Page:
SHARES in Aegon fell yesterday as investors took profits on news the Dutch company would shave a quarter from overheads in its UK arm and sell its US life reinsurance business.
The insurance group told shareholders in London it wanted to save £80m annually from its British operations by cutting costs by 25 per cent by the end of 2011. The move, which could see 600 staff from Aegon’s 2,400 employees in Edinburgh made redundant, was met with dismay from unions such as Aegis.
Aegon also said it was looking at divesting Transamerica Reinsurance, the third largest reinsurer in the US, at a book value of around €1.6bn (£1.3bn). Chief executive Alex Wynaendts said the reshuffle would help Aegon repay €2bn it still owes the Dutch government for aid during the financial crisis and re-focus its business on higher-growth markets in central and eastern Europe, Latin America and Asia.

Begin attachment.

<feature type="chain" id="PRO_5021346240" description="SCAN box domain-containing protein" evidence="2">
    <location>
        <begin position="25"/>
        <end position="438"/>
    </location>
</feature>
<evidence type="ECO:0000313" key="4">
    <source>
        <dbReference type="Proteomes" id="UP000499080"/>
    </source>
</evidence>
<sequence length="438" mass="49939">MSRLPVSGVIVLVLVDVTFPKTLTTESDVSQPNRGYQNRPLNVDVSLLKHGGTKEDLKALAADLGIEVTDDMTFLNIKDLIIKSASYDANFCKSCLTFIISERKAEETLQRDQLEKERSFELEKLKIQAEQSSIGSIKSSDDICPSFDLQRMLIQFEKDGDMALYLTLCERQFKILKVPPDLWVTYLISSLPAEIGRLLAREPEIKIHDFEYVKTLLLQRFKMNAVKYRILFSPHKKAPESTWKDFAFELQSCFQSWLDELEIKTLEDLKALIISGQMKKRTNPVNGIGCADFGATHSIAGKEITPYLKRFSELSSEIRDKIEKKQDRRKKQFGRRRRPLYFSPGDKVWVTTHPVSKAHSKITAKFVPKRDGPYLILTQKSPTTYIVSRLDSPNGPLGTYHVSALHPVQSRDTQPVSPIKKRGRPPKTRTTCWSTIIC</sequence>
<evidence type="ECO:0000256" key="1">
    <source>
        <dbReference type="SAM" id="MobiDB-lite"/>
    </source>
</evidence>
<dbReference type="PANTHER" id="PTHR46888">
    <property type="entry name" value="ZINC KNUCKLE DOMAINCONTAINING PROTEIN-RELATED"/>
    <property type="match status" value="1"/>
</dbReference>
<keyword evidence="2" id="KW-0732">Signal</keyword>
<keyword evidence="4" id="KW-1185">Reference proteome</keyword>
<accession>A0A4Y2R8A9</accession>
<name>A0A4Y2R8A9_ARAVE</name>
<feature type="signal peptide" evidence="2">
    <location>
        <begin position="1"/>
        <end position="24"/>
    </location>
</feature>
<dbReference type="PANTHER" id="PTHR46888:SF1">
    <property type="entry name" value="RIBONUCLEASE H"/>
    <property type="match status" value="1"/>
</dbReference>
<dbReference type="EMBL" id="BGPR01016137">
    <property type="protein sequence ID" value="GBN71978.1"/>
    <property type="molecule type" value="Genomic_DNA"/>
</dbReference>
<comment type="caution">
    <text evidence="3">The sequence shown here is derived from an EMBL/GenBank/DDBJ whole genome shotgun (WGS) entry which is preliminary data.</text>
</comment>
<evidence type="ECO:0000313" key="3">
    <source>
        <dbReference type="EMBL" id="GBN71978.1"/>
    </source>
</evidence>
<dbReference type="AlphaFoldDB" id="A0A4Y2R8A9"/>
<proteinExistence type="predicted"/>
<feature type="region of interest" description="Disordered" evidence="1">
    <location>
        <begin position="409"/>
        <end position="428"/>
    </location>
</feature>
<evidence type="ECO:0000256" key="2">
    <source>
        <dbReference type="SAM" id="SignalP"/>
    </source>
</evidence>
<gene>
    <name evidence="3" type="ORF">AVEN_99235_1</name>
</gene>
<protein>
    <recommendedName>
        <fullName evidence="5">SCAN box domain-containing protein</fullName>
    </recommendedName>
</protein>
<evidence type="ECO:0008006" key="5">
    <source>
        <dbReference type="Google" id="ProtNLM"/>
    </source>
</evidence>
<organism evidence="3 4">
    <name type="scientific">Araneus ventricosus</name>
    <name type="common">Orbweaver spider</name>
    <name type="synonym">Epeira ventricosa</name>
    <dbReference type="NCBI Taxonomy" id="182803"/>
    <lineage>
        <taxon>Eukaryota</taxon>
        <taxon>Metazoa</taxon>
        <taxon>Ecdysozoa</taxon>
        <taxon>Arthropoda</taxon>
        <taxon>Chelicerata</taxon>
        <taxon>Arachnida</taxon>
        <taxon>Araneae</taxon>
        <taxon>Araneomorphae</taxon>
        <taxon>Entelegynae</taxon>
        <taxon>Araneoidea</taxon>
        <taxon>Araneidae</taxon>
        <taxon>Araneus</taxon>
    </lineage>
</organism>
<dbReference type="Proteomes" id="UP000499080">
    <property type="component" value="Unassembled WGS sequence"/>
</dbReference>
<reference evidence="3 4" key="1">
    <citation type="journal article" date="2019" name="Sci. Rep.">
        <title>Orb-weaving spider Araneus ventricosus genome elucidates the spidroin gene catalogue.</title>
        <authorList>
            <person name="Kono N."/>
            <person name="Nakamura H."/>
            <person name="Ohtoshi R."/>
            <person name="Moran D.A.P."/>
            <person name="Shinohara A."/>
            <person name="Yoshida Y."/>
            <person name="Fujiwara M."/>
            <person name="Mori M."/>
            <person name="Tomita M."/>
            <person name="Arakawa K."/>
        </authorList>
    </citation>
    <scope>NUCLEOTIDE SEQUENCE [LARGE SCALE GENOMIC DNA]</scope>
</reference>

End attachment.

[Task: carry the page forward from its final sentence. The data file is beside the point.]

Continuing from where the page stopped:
Nick Holmes, an analyst at Nomura, said the measures would be positive as an accelerated repayment of taxpayers’ money was “one of the main potential catalysts for the stock”. William Elderkin of Citigroup said it was not clear how Aegon would go about achieving 25 per cent cost reductions in Britain, but added: “Aegon should be able to redeem its remaining €2bn Dutch government capital from internal resources.”
Shares in Aegon fell 2.7 per cent to €5 yesterday.